Battle descendants and War of 1812 reenactors are expected to attend the event Saturday too.
The park is at the approximate site of a battle that was part of the War of 1812 between the United States and the British. After a group of U.S. soldiers and civilians evacuated Fort Dearborn, they were attacked by a group of Potawatomi Indians allied with the British.
Park name forced neighbors, American Indians back to 1812
By Micah Maidenberg
He came to learn about the Battle of Fort Dearborn. “This site at 18th and Calumet kept coming up. I kept reading—it was referenced four, five, six times. This is pretty significant here,” he said of the intersection, the approximate place of an Aug. 15, 1812, fight between American soldiers and hundreds of American Indians.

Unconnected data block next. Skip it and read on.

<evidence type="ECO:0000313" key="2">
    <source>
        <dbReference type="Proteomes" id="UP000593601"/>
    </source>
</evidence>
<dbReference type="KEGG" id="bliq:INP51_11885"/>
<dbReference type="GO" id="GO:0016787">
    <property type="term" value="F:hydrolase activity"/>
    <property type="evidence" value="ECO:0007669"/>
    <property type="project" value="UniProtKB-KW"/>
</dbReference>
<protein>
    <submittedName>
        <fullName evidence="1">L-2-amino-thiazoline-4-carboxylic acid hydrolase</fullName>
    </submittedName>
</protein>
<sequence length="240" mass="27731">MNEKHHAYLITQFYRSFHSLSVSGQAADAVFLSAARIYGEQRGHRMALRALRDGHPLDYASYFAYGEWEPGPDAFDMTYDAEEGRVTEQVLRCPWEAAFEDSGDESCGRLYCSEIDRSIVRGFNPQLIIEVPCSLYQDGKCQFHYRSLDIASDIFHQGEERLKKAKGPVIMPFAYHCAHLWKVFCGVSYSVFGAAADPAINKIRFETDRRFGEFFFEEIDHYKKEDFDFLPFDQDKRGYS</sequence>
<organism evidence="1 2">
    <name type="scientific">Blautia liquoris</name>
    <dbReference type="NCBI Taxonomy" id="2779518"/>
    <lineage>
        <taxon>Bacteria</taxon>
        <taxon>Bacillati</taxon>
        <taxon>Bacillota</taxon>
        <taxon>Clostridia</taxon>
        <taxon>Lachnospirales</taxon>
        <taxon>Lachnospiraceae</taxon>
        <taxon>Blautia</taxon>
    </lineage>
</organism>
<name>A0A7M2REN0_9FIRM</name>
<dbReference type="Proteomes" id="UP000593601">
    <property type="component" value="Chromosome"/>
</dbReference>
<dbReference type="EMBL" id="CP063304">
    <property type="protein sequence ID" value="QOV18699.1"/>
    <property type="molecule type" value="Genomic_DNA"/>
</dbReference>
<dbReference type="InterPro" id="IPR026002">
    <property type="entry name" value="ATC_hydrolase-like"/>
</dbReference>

The battle, as described by author and historian Jerry Crimmins, is one of those foundational stories from Chicago’s early history.
John Low wrote to Kieras and asked why Potawatomi tribe wasn't involved in the naming process. A discussion ensued and the participants eventually decided on the "Battle of Fort Dearborn" name.
Below: "John Low, executive director of the Mitchell Museum of the American Indian, Col. Thomas Purple Jr., commander of a South Loop-based Illinois National Guard brigade and Tina Feldstein, president of the Prairie District Neighborhood Alliance, were among those who worked collaboratively to name a park at 18th and Calumet." (Frank Pinc/Staff Photographer)
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